• When building an audience that includes multiple segments, use an “AND” statement to narrow that audience. To be included in the final audience, the household(s) will have had to be present in both (or all) categories or category groups. (Example: an audience built with the categories “Coffee lovers” AND “early bird holiday shoppers” AND “Christmas enthusiasts” will only be made up of households who are coffee lovers and early bird holiday shoppers and fans of Christmas. It won’t include households who are just early bird holiday shoppers and coffee lovers.) 
  • An “OR” statement is how all households are targeted within a group of categories. A household in ANY single category will be targeted. Where an audience built with “AND” statements might only be represented by entries in the very center of a Venn diagram, an audience built with “OR” statements includes every group in the entire diagram, whether or not they overlap.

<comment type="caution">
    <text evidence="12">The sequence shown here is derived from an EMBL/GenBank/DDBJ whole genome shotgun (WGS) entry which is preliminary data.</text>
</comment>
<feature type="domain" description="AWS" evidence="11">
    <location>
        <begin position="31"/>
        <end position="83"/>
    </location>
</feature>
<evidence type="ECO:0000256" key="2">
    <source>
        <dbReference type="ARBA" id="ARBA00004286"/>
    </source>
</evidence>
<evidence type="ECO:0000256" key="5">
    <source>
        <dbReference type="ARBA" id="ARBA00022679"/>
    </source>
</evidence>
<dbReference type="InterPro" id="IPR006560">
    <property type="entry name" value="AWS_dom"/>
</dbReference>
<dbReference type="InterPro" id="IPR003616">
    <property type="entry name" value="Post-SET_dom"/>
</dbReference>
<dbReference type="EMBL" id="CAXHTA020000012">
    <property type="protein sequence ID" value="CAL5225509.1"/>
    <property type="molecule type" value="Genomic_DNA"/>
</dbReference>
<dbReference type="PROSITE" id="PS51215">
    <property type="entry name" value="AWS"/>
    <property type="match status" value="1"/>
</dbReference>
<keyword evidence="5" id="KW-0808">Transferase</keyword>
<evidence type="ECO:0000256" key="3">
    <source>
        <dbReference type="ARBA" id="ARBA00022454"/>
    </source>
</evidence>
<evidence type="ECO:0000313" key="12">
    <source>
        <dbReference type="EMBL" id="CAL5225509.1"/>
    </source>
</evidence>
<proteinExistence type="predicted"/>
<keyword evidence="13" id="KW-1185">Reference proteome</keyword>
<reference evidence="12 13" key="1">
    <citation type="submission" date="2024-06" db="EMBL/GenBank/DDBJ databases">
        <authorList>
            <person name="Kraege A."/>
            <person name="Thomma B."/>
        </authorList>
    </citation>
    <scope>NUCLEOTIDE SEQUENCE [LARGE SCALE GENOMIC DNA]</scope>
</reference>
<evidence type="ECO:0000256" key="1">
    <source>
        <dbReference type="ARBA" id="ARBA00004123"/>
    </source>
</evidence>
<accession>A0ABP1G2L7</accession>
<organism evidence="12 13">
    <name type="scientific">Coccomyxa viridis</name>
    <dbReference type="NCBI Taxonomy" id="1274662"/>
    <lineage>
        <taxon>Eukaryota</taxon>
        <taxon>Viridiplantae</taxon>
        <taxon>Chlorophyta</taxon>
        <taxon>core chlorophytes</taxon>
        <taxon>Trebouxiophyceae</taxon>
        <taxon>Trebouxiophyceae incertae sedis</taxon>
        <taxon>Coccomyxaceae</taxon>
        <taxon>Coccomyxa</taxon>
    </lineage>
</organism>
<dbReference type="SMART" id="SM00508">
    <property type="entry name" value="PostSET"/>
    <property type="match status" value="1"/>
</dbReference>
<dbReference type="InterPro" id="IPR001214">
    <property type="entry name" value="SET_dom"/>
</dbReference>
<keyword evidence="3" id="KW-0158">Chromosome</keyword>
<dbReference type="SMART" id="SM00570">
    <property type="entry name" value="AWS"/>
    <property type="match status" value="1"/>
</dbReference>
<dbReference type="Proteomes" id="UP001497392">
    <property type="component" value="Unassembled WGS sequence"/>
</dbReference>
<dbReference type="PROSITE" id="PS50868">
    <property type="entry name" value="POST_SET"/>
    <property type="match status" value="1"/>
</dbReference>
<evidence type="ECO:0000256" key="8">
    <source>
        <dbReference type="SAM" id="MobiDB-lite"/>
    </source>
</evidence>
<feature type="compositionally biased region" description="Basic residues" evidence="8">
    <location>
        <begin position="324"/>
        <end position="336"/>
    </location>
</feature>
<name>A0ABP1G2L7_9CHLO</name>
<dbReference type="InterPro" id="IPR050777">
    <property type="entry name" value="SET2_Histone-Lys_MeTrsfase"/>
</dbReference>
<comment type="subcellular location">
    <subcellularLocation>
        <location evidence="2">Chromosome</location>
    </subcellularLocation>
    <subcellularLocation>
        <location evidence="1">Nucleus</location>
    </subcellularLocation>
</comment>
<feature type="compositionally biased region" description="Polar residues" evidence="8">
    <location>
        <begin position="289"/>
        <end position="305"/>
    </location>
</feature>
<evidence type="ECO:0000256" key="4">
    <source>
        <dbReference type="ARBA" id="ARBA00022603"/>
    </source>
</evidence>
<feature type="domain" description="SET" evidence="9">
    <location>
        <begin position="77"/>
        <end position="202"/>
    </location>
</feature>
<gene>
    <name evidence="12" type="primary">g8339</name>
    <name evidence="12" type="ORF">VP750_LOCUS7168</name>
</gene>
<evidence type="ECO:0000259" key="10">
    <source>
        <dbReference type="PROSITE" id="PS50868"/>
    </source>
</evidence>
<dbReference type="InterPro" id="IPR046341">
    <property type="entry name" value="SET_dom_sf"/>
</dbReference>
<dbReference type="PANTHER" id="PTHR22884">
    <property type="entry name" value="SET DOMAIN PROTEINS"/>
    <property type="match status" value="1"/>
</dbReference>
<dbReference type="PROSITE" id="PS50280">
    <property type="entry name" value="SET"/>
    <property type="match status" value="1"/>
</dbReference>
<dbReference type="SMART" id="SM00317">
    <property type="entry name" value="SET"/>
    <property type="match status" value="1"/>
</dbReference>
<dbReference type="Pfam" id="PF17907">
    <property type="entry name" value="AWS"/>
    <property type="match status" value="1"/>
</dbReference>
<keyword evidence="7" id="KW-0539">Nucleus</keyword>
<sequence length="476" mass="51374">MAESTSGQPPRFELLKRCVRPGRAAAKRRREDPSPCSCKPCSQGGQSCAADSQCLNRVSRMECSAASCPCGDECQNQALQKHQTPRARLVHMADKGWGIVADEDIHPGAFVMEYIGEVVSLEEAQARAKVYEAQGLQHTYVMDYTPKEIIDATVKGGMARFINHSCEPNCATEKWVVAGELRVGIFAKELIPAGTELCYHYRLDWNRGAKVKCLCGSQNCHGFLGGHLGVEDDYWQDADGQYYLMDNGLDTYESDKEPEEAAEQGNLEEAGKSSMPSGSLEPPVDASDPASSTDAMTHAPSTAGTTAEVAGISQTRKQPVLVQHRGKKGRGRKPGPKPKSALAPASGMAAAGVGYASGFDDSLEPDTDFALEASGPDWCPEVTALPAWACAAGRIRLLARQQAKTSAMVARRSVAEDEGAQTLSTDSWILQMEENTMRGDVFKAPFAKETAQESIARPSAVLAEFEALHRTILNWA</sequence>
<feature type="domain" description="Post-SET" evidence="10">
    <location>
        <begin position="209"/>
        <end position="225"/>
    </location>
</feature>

Exclude vs. Include Statements

  • Inclusions are the households you want to target.
  • Exclusions are the households you don’t want to target. Exclusions always take priority. So when a household is present in both an included and an excluded category, the household will always be excluded by default.

Third Party Audience Best Practices

From working with thousands of customers over the years, we’ve learned what works — and what doesn’t — when it comes to choosing third-party audiences. Here are seven best practices for improving your CTV performance, based on what we know:

1. When selecting an audience, read the description carefully